Why are we so bad at face recognition?
We are remarkably good at recognising our friends and family across a wide range of conditions. However, it seems we overgeneralise this ability - falsely believing ourselves to be good at recognising previously unfamiliar faces.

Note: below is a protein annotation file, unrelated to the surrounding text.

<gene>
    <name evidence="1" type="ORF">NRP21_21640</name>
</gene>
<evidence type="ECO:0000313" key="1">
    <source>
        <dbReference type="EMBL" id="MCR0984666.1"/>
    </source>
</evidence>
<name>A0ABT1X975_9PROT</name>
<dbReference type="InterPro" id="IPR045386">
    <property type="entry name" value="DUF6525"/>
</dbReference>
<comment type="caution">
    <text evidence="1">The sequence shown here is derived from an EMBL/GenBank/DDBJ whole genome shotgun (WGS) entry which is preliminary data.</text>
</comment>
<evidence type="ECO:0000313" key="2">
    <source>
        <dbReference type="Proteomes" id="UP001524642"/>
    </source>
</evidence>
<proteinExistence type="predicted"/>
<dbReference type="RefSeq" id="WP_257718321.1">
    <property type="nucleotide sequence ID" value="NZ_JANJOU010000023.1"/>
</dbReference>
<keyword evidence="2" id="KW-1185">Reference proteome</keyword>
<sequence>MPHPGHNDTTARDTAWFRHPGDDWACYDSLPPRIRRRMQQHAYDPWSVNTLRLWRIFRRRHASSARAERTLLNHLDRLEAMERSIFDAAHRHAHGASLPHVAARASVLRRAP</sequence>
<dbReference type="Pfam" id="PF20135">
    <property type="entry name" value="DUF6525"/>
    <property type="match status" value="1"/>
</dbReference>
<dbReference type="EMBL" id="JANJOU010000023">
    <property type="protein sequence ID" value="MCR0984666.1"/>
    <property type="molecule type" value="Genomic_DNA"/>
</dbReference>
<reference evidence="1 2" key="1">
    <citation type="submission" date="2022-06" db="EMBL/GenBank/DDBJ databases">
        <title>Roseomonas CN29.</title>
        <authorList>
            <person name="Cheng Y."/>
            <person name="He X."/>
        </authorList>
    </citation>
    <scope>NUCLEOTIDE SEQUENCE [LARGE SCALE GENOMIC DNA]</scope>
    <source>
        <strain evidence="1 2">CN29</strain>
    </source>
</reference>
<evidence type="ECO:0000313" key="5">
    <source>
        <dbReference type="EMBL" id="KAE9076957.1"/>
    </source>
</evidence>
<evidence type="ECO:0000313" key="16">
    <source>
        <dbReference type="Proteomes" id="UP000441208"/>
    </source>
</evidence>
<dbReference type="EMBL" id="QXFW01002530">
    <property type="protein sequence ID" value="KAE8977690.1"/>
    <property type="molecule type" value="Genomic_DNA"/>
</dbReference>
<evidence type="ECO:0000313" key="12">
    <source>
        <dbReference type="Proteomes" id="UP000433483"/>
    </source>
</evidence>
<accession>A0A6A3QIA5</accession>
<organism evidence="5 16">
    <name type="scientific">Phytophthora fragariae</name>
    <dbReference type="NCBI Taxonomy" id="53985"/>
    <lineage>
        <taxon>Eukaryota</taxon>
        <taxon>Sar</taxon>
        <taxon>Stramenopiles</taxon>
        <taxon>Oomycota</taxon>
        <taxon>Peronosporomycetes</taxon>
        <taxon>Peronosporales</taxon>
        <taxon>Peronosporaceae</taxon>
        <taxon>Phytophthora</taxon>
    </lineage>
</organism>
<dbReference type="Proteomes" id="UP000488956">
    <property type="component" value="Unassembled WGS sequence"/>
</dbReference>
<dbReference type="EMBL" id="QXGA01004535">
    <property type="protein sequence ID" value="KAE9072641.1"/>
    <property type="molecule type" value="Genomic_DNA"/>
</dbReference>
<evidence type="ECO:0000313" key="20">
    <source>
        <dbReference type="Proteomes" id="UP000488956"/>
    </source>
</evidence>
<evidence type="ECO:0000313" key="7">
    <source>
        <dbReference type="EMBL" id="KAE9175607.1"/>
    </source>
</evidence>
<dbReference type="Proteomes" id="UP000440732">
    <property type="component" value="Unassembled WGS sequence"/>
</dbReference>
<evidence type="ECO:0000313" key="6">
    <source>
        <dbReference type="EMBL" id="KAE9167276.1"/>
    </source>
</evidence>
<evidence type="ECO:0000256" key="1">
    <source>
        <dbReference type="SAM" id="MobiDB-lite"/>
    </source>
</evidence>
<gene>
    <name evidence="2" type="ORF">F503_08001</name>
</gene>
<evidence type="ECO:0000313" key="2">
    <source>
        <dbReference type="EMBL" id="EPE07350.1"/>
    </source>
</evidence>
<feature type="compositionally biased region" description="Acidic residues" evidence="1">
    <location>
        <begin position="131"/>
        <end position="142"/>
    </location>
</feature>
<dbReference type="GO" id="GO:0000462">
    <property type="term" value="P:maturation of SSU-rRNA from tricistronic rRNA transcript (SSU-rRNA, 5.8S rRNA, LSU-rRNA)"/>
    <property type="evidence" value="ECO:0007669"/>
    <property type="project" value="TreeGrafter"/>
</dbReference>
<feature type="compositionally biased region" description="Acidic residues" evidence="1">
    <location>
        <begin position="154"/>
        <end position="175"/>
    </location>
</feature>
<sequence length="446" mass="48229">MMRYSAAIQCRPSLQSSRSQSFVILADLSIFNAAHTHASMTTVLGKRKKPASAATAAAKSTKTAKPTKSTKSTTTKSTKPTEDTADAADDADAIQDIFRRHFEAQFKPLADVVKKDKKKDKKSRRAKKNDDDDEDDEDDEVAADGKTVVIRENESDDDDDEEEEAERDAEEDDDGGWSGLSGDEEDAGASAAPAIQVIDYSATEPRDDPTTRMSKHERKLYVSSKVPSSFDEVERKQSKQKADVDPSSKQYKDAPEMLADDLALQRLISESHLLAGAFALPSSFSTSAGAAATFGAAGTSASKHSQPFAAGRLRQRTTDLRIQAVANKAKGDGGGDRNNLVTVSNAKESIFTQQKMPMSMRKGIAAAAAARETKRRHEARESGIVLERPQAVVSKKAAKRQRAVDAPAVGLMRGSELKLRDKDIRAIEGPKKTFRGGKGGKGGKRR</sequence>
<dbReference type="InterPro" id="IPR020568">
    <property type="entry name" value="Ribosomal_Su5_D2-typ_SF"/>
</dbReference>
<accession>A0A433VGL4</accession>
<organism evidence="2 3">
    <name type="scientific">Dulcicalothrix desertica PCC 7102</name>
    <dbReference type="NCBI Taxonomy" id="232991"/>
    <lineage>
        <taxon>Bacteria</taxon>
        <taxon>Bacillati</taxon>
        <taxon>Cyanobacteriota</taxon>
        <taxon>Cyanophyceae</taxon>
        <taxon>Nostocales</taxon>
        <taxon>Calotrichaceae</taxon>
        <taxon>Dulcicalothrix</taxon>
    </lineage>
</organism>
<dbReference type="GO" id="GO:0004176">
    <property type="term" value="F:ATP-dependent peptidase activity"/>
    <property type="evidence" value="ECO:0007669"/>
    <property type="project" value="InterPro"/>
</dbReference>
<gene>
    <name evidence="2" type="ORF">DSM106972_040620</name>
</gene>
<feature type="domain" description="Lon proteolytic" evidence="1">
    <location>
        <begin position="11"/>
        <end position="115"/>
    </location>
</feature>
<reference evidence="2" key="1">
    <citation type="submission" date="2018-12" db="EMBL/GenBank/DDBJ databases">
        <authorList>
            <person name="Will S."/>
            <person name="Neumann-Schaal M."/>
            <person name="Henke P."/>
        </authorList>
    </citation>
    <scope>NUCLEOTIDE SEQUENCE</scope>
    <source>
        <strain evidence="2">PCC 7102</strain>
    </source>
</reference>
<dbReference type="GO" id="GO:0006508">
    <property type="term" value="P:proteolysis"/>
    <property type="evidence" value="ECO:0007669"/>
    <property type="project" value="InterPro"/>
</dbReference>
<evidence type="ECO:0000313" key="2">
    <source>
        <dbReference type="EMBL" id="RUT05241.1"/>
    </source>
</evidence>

I will present some experiments supporting these claims, concluding that everyday use of photo-ID is inconsistent with scientific knowledge of human perception. I will argue that the psychological concept 'configural processing' has misled us in our attempts to understand face recognition, and that a more sophisticated representational scheme, based on the statistics of images, will be required to make significant progress in the field.